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The Surprise God's Mercy

There's something that pleases God's heart even more than sacrifice: showing mercy to the messy.


Imagine that you wake up at 2:00 in the morning, and you think to yourself, Is my life really pleasing to God? What would help you determine that?

Would it be based on how many times a week you're having devotions and Bible studies and prayer? Or how well you're keeping your anger under control? Or maybe whether your thought life is either running away or being reigned in? What are the things that would be on your list?

Are the things on your list and my list the same as those on God's list?

After many years in the Christian life, one surprising discovery I've made about God is that something very high on God's list—something that is pleasing to him and that he desires—was not on my list. It really doesn't matter what we think might be on God's list, what we think would be pleasing to him; what really matters is what is actually pleasing to him.

Early in my marriage, when I came home from solving problems at the publishing company, I would say, "Hey, Hon, how was your day?" And she would say, "Terrible. The kids were fighting with each other all day long, and I couldn't get them to stop, and it was miserable." And I would say, "Maybe you should try separating them more." At which point my wife would say, "You just don't understand!" and then she'd start to cry.

I was so befuddled. Some of you are probably thinking, You poor, pitiful fool. I was! I thought that was pleasing to her until she sat me down and taught me a better way. She said, "When you try to solve my problem, that's not actually what I want. What I really want is for you to show me empathy." I said, "Oh, so when you tell you me you had a terrible day because the kids were fighting, it would really please you if I said, 'Wow, that sounds hard, I'm sorry. But you are an awesome mom and our kids are so blessed to have you.'" She said, "Yes, that's what would be pleasing to me."

The same dynamic happens in our relationship with God. We follow our list because we think it's pleasing to him, but he's saying, "Have you looked at my list of what is pleasing to me?"

The mercy-loving Savior

Turn to Matthew 9:9. As Jesus was walking along, he saw a man named Matthew, sitting at his tax collector's booth. When we hear that phrase, "sitting at his tax collector's booth," mentally we translate that to "sitting at his bank teller counter," or "sitting in his gray IRS office." But the people in Jesus' day heard that statement with an emotional resonance that was more like this: "sitting in his crack house." Because as soon as they heard "tax collector," they knew this person was not just rich, but filthy rich, because he was making his money destroying other people's lives.

When the hated, pagan Roman army came in and took over Israel, oppressed them, and exploited them, they maintained control by recruiting local people who knew the language and knew the culture to be their tax collectors. They said, "We need you to collect at least $10,000 a week from this area of people, and whatever you collect beyond that, is yours. And nobody can stop you."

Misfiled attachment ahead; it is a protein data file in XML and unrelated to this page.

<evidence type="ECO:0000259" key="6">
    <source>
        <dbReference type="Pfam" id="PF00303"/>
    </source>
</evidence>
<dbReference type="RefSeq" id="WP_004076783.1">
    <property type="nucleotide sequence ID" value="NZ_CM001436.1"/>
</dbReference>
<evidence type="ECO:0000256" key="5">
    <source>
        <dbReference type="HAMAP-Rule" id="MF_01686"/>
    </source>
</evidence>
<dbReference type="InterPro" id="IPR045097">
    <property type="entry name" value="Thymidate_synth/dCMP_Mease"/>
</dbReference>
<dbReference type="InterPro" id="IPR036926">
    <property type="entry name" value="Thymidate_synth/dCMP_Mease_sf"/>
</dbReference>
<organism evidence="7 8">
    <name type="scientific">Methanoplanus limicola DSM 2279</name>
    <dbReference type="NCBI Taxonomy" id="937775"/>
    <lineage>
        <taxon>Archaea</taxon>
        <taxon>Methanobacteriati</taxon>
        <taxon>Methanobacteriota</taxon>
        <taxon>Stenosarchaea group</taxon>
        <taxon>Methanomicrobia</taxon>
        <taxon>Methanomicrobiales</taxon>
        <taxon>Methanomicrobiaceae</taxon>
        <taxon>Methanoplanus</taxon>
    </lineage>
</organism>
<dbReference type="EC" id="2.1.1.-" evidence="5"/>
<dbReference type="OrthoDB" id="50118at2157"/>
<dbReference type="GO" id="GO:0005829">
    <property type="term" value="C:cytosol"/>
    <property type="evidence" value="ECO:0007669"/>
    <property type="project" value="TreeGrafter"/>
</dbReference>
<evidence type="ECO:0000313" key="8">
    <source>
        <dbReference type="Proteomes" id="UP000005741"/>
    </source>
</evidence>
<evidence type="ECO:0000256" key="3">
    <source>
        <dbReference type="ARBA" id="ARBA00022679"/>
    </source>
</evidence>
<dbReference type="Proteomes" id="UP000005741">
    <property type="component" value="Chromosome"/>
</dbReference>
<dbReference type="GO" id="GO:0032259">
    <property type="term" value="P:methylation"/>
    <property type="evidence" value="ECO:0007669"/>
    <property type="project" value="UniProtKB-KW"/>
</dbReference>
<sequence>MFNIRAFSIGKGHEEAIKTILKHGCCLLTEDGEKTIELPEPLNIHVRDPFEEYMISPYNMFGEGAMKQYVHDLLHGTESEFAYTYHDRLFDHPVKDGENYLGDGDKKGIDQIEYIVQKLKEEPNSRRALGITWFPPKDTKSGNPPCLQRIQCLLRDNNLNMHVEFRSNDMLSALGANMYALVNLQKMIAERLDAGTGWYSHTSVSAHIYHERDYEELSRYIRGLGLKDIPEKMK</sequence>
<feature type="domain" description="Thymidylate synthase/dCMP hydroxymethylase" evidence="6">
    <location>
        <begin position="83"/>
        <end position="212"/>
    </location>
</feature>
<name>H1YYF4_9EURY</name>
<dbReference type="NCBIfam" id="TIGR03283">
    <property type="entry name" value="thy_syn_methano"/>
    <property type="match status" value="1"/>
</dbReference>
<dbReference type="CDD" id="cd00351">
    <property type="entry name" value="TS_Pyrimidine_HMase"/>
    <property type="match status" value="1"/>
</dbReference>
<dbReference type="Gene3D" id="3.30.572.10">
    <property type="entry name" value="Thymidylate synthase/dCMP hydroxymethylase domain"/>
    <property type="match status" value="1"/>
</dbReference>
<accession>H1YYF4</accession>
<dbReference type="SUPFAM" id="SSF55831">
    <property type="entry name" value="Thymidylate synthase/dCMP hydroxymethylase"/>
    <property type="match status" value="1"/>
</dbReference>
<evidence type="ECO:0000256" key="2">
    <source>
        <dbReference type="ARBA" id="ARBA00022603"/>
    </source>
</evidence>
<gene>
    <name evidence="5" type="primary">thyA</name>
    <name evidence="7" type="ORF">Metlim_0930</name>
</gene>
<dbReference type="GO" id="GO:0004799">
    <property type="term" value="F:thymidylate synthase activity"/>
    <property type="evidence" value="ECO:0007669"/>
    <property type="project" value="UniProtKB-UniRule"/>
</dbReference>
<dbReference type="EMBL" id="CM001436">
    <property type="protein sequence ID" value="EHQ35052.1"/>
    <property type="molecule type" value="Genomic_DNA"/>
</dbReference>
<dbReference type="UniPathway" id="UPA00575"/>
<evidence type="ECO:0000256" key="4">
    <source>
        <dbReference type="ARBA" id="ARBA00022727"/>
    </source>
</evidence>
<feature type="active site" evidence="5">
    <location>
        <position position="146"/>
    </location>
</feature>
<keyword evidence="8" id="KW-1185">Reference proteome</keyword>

There was a huge upside: you could make loads of money as a tax collector by extorting from your own people. These poor, working class people were just trying to get by, but every time they caught fish, the tax collectors were there taxing their fish, taking some of them. And every time they grew crops and were happy because they wouldn't go hungry, the tax collectors took most of the good crops from them. So when it says, "Matthew was sitting in a tax collector's booth," it's saying, "He was greedy. He was a sellout. He was a betrayer of his people."

What does Jesus say to somebody like that? Does he say, "Clean up your life, man. You've got to get it together"? Does he say, "I see potential in you. If you will enter a four-year training program, I think I can do something with you"?

No, he says, "Follow me, and be my disciple." Jesus looks at this greedy, sellout-of-a-person, and says, "I want you as one of my 12 closest friends. I want you as one of the most influential leaders in this new movement of God that I am bringing to the world."

Maybe the reason some of you are here this morning is to hear this: Jesus did not make a mistake when he chose you. He knew exactly what he was doing. He said, "Come with me. Be my disciple. Learn from me, and I've got work for you to do."

But it gets worse than that. Later, Matthew invited Jesus and his disciples to his home as dinner guests, along with many tax collectors and other disreputable sinners. Why does Matthew invite people like that? Because the good people will not be seen with him. So these are the only friends he's got.

Imagine for a moment that you and I got invited to a party with "disreputable sinners." You sit down at your table and there are a few other people at the table. You turn to the person on your left and say, "Hey, you look familiar. Have we met?" He says, "No, I don't think so, but you probably know me. My name is Dzhokhar Tsarnaev." And you chuckle nervously and say, "Yeah, actually I do know you." And then to the person on your right you say, "I'm pretty sure I have never met you!" And she says, "My name is Casey Anthony. You may remember me. I was the mother who allegedly killed her own daughter and then got away with it." You say, "Oh, blond hair and dark glasses—you're doing a makeover!"

This is the kind of party Jesus is attending. And when the Pharisees see this, they say, "Why does your teacher eat with such scum? Do you not realize, Jesus, that by attending, you are condoning what they're doing? Apparently, the way they act is okay with you. Is it not clear that the steak you're cutting into was paid for with money that was extorted from the poor, who are now, because of that, not going to eat meat for two weeks? Have you not read where the Scripture, the sacred Word of God in Psalm 1, says 'Blessed is the man who walks not in the counsel of the wicked, nor stands in the way of sinners, nor sits in the seat of scoffers?' Don't you understand that God is pleased by a holy life which is won by separating yourself from the unholy?"